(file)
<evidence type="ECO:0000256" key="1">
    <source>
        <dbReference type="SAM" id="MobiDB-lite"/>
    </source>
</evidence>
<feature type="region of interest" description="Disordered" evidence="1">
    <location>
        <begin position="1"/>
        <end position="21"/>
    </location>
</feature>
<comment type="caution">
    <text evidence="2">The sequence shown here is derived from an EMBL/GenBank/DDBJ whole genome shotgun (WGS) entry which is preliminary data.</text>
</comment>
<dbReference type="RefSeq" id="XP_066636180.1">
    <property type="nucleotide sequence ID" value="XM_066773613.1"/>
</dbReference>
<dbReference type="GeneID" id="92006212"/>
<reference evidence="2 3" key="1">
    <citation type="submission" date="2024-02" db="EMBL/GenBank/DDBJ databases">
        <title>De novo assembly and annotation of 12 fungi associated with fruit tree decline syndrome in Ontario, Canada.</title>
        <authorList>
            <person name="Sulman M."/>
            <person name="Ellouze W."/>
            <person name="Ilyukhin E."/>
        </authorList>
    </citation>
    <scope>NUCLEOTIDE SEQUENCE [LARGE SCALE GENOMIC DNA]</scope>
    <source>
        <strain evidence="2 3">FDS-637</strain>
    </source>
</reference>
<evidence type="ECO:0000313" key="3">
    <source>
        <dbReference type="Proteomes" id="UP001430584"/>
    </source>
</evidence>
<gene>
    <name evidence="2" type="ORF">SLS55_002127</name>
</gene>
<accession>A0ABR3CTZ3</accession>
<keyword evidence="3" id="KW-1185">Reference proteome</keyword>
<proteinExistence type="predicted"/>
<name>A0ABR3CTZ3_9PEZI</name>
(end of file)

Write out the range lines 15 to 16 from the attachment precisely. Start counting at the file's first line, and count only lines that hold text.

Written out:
<dbReference type="RefSeq" id="XP_066636180.1">
    <property type="nucleotide sequence ID" value="XM_066773613.1"/>